Rabbi shines in bleak tour
Pace bowler Kamrul Islam Rabbi was a fringe player on his Test debut against England in Chittagong last year. He bowled only a few overs on that turning pitch in the port city where spinners ruled the roost. But the 26-year-old bowler from Barisal made quite an impact in New Zealand, where he claimed six wickets in two Tests.
Not only did he bowl with good pace on lively wickets in Wellington and Christchurch, his gritty batting lower down the order also earned him a lot of plaudits. Batting at number 10 he scored a 63-ball two in the first innings of the second Test at the Hagley Oval.
He scored an unbeaten 25 in the second innings and was involved in a 51-run stand with fellow pace bowler Taskin Ahmed. He showed that he was a quick learner and that he has the potential to be a decent bowling all-rounder in the future.
He was talking to reporters after Bangladesh's demoralising nine-wicket defeat against New Zealand yesterday and said that, despite the defeat, the young pace bowling group did very well in the two Tests.
“We are inexperienced but we tried our best in the two Tests. I'm happy with what I have done with the bowling. The wickets here are different from our country. They are very sporting and as a bowler you will enjoy bowling here as long as you keep a tight line and length. If you bowl a bad ball you will be punished here,” said Kamrul, adding that the wicket of New Zealand captain Kane Williamson pleased him most.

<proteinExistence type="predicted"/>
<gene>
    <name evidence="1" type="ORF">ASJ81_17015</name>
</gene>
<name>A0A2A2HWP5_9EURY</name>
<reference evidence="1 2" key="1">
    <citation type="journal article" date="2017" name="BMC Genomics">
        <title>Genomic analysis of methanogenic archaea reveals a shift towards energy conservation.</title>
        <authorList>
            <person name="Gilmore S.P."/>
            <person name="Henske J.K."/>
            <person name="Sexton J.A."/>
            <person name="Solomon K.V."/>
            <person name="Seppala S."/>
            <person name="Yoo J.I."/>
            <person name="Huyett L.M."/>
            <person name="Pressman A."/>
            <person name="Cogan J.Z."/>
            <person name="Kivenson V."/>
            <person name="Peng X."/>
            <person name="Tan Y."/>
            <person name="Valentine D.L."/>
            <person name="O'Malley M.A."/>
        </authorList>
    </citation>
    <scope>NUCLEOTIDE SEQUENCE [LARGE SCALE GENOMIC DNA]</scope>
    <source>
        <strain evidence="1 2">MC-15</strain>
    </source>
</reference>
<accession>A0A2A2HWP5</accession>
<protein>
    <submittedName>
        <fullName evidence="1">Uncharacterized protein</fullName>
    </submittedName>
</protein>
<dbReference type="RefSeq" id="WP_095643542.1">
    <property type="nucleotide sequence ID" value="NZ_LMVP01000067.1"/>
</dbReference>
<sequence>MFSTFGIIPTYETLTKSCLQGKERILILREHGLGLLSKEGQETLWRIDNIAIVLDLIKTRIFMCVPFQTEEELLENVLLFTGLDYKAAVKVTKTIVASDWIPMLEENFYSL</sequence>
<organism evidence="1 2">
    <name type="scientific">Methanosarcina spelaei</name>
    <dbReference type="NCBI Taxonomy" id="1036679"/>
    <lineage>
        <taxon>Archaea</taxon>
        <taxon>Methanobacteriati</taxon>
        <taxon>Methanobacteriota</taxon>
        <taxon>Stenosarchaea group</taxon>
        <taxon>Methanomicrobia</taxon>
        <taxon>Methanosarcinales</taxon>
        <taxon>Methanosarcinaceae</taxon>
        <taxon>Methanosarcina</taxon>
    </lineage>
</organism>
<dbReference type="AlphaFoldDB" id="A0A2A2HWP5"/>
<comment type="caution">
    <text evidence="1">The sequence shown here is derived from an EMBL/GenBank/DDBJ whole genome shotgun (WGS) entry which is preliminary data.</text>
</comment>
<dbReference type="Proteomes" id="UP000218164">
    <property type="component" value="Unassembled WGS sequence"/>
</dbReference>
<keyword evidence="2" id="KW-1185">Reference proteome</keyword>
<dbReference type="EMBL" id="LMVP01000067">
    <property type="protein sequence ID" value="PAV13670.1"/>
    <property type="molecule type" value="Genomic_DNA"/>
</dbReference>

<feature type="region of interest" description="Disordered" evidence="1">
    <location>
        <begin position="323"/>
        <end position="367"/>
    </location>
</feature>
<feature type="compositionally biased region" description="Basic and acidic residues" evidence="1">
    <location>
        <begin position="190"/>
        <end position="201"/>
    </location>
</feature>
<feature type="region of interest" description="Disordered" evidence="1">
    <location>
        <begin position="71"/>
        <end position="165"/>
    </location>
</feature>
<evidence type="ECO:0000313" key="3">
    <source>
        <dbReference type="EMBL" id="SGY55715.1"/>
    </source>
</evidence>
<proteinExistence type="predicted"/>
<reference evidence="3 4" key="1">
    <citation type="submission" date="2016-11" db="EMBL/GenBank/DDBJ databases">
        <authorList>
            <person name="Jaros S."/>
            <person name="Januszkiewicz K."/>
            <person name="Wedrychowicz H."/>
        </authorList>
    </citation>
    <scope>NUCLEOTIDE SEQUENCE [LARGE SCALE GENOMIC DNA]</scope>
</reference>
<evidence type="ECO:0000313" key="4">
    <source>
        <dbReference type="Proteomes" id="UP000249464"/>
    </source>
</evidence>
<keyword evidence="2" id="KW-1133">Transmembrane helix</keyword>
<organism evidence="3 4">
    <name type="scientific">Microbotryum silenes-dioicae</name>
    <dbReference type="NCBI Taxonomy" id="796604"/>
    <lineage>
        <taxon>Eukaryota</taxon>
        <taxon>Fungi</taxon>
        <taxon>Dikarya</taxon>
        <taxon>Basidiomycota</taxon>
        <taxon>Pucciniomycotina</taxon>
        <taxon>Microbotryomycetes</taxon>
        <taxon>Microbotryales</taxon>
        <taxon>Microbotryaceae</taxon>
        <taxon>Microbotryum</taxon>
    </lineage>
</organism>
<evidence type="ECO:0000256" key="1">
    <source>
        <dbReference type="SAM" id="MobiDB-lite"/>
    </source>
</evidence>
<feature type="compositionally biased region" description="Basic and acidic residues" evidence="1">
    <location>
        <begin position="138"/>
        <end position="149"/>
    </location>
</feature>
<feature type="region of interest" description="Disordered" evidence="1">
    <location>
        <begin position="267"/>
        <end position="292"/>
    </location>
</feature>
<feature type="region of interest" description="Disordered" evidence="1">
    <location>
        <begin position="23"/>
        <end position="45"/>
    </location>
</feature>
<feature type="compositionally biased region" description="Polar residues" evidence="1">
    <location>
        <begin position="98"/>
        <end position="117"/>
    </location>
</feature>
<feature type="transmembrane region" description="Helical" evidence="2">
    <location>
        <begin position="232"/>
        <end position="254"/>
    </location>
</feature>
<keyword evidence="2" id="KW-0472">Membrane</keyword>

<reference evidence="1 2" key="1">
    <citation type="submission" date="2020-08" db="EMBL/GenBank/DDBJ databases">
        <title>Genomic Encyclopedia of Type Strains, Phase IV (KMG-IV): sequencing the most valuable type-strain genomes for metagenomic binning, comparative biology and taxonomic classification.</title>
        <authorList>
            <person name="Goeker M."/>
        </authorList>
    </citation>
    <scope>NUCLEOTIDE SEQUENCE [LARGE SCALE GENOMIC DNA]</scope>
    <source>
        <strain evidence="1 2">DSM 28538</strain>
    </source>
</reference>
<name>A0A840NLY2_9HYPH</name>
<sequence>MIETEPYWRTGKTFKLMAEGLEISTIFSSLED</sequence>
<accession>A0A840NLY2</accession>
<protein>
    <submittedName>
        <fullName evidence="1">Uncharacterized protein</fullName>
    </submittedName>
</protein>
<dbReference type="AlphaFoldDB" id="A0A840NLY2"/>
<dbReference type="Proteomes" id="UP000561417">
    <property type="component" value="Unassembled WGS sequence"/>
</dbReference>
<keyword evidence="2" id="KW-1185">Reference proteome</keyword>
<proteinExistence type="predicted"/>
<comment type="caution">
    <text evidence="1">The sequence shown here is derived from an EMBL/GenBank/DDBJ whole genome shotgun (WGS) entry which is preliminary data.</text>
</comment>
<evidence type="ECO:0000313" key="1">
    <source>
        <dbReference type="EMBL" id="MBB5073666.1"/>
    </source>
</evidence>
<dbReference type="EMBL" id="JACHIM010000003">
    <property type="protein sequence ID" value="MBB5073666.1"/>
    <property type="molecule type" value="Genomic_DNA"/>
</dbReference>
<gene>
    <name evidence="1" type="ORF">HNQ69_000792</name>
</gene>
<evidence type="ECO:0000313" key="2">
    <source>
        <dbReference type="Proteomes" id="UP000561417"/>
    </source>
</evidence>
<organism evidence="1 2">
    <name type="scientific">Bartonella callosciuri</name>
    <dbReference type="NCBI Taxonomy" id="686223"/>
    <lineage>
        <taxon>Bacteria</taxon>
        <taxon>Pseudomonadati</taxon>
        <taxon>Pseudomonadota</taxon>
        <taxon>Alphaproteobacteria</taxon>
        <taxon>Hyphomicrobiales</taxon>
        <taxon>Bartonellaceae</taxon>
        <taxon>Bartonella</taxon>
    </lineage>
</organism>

“The night before I got him I was thinking how to get his wicket and where to bowl him. I'm very happy that I've got him out. He is one of the best batsmen in the world,” said Kamrul, who had the Black Caps captain caught behind for two on the second day of the second Test.
When asked how he learned to bat well on a bouncy wicket, he said that practising here for the last month helped him a lot. He also displayed his two different styles of batting in the second Test.
“I have scored two runs off 63 balls in the first innings. At that time my role was to support an established batsman and I'm happy that I could do that. In the second inning I was batting with Taskin when we attacked,” he explained.
He said that his ability to counter the short ball was due to the fact that most bowlers bowl bouncers to a tailender.
“I knew that and I have practised a lot against bouncers in the nets and it helped me a lot,” said Kamrul.